Making Rational Choices to Improve Neoadjuvant Chemoradiation for Rectal CancerJune 2nd 2008
In this issue of ONCOLOGY, Drs. Patel, Puthillath, Yang, and Fakih discuss the evolution of adjuvant therapy for locally advanced rectal cancer from postoperative to preoperative radiation and provide a fairly comprehensive review of the data on adjuvant/neoadjuvant chemoradiation for rectal cancer. The authors then attempt to critically evaluate the use of combination chemotherapy regimens in the neoadjuvant setting, asking the question, “Is more better?”
Neoadjuvant Chemoradiation for Rectal Cancer: Is More Better?June 2nd 2008
Neoadjuvant chemoradiation has become the favored adjuvant treatment for stages II and III rectal cancer. Compared to postoperative chemoradiation, this modality of treatment has been shown to be superior in terms of toxicity, local relapse, and sphincter-saving. This article will focus on the evolution of neoadjuvant chemotherapy over the past 2 decades, current acceptable neoadjuvant standards, and current investigational regimens.
New Serum Markers: More Data NeededJune 1st 2008
This practical review on the use of serum markers and circulating tumor cells (CTCs) focuses on the role of these assays in the management of patients with breast cancer and contains important information and perspectives for the practicing oncologist. The varying roles of these markers in early-stage and advanced disease are presented, and the implications in management are quite different in each setting.
Circulating Tumor Cells: Toward Sophisticated Approaches in Managing Metastatic Breast CancerJune 1st 2008
Important therapeutic innovations within the past several years have resulted in only modest survival benefits for women with metastatic breast cancer. In this setting, cancer remains incurable and treatment is mainly palliative, involving judiciously applied multiple endocrine, chemotherapeutic, or biologic therapies in an attempt to induce a series of remissions and, ultimately, adequate palliation. At present, we lack both a consensus management algorithm and an ideal treatment model of specific subsets of women.
Proton-Beam vs Intensity-Modulated Radiation Therapy: Too Soon for a Randomized TrialJune 1st 2008
The authors address the “theoretical” advantages of protons vs photons as well as what they consider to be key issues and uncertainties in proton therapy. Essentially, the paper concedes certain advantages of proton therapy, such as its high degree of conformability with the use of fewer beams and its reduced-volume integral dose with respect to intensity-modulated x-ray therapy (IMXT), and notes some future directions in proton therapy in terms of partial prostate boosting, intensity-modulated proton therapy (IMPT), and in vivo dosimetry verification with positron-emission tomography (PET).
The authors review the main evidence from the literature on neoadjuvant approaches in locally advanced rectal cancer, starting with the use of radiotherapy only in the pre–total mesorectal excision (TME) era, through fluorouracil (5-FU)–based chemoradiation in the TME era, to the most modern administration of “targeted therapy” in association with radiotherapy and traditional chemotherapy.
Cetuximab Plus Platinum-Based Chemotherapy Improves Survival for Patients With Newly Diagnosed Advanced Lung CancerJune 1st 2008
A large phase III study has found that the targeted therapy cetuximab (Erbitux), combined with platinum-based chemotherapy, is effective as a first-line treatment for patients with advanced non–small-cell lung cancer (NSCLC). This is the first time a targeted drug has shown a survival benefit as a first-line treatment for patients with NSCLC, including all subtypes of the disease, reported lead author Robert Pirker, md, associate professor of medicine at Medical University of Vienna in Austria at the ASCO meeting (abstract 3).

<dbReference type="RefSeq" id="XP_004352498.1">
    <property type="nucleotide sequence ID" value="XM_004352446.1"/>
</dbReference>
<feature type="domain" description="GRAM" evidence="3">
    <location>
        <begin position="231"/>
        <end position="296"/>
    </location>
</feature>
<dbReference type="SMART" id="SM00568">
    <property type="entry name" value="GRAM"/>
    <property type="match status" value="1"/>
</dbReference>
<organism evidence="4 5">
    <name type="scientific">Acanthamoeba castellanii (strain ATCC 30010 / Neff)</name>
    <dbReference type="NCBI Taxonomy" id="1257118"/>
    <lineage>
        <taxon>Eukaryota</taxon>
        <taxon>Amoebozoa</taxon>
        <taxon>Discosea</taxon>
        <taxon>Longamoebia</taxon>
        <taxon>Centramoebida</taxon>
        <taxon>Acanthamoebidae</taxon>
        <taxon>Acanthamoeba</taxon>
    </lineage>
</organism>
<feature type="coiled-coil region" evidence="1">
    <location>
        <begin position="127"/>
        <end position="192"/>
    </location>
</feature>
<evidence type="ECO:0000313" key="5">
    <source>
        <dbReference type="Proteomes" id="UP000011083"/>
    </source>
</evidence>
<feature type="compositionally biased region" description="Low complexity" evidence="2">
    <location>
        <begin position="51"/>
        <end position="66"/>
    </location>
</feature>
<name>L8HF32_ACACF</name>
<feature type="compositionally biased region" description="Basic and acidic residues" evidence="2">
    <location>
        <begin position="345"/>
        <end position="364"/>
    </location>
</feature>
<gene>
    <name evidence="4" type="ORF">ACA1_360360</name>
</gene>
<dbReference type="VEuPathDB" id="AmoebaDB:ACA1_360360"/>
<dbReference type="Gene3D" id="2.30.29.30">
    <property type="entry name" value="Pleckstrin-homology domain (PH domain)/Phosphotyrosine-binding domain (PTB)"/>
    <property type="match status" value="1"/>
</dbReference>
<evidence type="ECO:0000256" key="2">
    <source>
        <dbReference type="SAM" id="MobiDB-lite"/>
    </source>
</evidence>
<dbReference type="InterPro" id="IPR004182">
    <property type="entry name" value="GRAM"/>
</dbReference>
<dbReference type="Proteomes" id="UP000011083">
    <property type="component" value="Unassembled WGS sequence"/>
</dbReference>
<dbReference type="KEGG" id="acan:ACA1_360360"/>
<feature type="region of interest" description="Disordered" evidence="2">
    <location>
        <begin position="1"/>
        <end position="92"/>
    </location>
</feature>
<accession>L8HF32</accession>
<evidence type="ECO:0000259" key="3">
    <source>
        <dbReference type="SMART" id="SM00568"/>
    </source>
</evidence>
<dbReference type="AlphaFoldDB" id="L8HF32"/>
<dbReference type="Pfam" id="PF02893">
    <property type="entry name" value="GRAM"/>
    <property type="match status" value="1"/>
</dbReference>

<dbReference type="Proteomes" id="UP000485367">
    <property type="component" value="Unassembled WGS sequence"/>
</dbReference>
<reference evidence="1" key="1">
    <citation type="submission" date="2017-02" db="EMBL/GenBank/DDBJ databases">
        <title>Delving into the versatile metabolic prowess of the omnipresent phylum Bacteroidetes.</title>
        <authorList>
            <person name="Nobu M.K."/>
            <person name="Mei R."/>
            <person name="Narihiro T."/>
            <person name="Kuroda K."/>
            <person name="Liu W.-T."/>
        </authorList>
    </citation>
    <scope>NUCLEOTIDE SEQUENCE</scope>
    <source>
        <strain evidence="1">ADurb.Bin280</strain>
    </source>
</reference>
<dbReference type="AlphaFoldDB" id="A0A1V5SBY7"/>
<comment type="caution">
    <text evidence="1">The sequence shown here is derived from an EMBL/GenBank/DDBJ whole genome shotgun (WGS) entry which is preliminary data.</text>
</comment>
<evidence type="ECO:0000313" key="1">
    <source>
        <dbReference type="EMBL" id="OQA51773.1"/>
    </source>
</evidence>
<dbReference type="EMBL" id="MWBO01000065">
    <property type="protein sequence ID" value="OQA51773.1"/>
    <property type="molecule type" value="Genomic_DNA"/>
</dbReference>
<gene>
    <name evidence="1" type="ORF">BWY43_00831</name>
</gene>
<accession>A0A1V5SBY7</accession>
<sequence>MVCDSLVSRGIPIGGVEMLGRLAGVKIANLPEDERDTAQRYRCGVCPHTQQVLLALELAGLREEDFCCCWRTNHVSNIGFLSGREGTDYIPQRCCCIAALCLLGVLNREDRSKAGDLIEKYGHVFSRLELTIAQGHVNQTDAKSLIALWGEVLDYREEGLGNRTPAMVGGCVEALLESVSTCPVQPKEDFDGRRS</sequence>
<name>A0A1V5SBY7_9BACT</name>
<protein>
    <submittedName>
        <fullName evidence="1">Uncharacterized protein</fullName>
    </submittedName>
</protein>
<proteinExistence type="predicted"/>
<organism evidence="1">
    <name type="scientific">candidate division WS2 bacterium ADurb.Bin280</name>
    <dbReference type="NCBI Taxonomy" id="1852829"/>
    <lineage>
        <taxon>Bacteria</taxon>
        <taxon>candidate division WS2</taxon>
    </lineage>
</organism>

Role of Tumor Markers and Circulating Tumors Cells in the Management of Breast CancerJune 1st 2008
Along with various imaging modalities, serologic tumor markers such as CA 15-3 and CA 27.29 have been used for decades to monitor treatment response in patients with metastatic breast cancer (MBC). Despite the frequent use of these markers, they lack high sensitivity and specificity for breast cancer progression. The prognostic significance of these markers remains indeterminate because of the conflicting outcome of many clinical trials. The circulating tumor cell (CTC) test has recently been studied in clinical trials in patients with MBC. Some of the studies showed that high levels of CTCs are correlated with poor survival in MBC. An intergroup trial is underway to determine the implication of changing treatment based on the CTC level. This article will discuss the current data on these markers, with special emphasis on the CTC test. The potential clinical utility of these markers will also be discussed.
Proton-Beam vs Intensity-Modulated Radiation TherapyJune 1st 2008
External-beam radiation is a highly effective curative treatment option for men with localized prostate cancer.[1,2] Over the past several decades, efforts have been made to improve the “therapeutic ratio” of radiation by increasing dose to improve cure rates without causing a substantial increase in side effects. Due to its potential to create superior dose distributions, proton therapy is considered by many to be the best available form of external radiation therapy. Here we will critically examine the evidence supporting the use of protons in the treatment of prostate cancer.
Stereotactic Body Radiotherapy in the Management of Painful Bone MetastasesJune 1st 2008
Bone metastases are a common feature of many solid cancers, especially those originating from the prostate, breast, lung, kidney, melanoma, and other sites. Up to 80% of patients with these cancers will develop painful bony disease during the course of their disease.